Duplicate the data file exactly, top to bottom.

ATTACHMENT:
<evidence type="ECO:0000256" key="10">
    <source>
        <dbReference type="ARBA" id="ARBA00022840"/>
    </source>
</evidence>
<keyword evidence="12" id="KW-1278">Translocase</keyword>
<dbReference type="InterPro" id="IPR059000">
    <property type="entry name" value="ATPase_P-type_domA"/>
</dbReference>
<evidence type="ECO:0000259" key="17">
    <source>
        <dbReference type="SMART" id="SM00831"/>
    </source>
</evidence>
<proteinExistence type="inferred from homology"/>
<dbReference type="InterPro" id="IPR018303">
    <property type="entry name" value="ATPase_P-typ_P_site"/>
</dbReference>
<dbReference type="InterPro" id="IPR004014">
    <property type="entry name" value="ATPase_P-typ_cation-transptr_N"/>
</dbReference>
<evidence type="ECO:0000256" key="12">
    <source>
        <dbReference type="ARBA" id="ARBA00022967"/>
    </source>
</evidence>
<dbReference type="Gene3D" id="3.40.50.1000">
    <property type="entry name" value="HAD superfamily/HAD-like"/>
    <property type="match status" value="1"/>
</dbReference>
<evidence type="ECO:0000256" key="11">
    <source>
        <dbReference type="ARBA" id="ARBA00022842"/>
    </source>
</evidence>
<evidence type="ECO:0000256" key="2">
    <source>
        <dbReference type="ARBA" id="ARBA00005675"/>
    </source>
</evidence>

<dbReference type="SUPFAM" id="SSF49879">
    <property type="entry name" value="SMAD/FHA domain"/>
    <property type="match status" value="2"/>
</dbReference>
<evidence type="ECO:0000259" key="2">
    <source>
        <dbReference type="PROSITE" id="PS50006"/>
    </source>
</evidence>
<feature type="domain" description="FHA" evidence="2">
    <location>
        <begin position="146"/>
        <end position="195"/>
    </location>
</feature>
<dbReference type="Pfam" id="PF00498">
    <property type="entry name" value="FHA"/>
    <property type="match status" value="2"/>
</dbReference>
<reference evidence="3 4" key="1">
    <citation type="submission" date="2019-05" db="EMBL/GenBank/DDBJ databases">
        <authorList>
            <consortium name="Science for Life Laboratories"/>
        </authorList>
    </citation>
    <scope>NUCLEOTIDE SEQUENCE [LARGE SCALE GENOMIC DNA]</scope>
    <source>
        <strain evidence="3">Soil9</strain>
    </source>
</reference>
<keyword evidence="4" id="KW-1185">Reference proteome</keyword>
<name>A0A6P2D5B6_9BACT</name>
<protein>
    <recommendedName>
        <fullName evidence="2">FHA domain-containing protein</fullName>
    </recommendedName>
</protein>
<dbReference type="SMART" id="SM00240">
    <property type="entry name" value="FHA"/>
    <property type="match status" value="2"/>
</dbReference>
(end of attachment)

<evidence type="ECO:0000256" key="10">
    <source>
        <dbReference type="ARBA" id="ARBA00022840"/>
    </source>
</evidence>
<keyword evidence="12" id="KW-1278">Translocase</keyword>
<dbReference type="InterPro" id="IPR059000">
    <property type="entry name" value="ATPase_P-type_domA"/>
</dbReference>
<evidence type="ECO:0000259" key="17">
    <source>
        <dbReference type="SMART" id="SM00831"/>
    </source>
</evidence>
<proteinExistence type="inferred from homology"/>
<dbReference type="InterPro" id="IPR018303">
    <property type="entry name" value="ATPase_P-typ_P_site"/>
</dbReference>
<dbReference type="InterPro" id="IPR004014">
    <property type="entry name" value="ATPase_P-typ_cation-transptr_N"/>
</dbReference>
<evidence type="ECO:0000256" key="12">
    <source>
        <dbReference type="ARBA" id="ARBA00022967"/>
    </source>
</evidence>
<dbReference type="Gene3D" id="3.40.50.1000">
    <property type="entry name" value="HAD superfamily/HAD-like"/>
    <property type="match status" value="1"/>
</dbReference>
<evidence type="ECO:0000256" key="11">
    <source>
        <dbReference type="ARBA" id="ARBA00022842"/>
    </source>
</evidence>
<evidence type="ECO:0000256" key="2">
    <source>
        <dbReference type="ARBA" id="ARBA00005675"/>
    </source>
</evidence>

<dbReference type="SUPFAM" id="SSF49879">
    <property type="entry name" value="SMAD/FHA domain"/>
    <property type="match status" value="2"/>
</dbReference>
<evidence type="ECO:0000259" key="2">
    <source>
        <dbReference type="PROSITE" id="PS50006"/>
    </source>
</evidence>
<feature type="domain" description="FHA" evidence="2">
    <location>
        <begin position="146"/>
        <end position="195"/>
    </location>
</feature>
<dbReference type="Pfam" id="PF00498">
    <property type="entry name" value="FHA"/>
    <property type="match status" value="2"/>
</dbReference>
<reference evidence="3 4" key="1">
    <citation type="submission" date="2019-05" db="EMBL/GenBank/DDBJ databases">
        <authorList>
            <consortium name="Science for Life Laboratories"/>
        </authorList>
    </citation>
    <scope>NUCLEOTIDE SEQUENCE [LARGE SCALE GENOMIC DNA]</scope>
    <source>
        <strain evidence="3">Soil9</strain>
    </source>
</reference>
<keyword evidence="4" id="KW-1185">Reference proteome</keyword>
<name>A0A6P2D5B6_9BACT</name>
<protein>
    <recommendedName>
        <fullName evidence="2">FHA domain-containing protein</fullName>
    </recommendedName>
</protein>
<dbReference type="SMART" id="SM00240">
    <property type="entry name" value="FHA"/>
    <property type="match status" value="2"/>
</dbReference>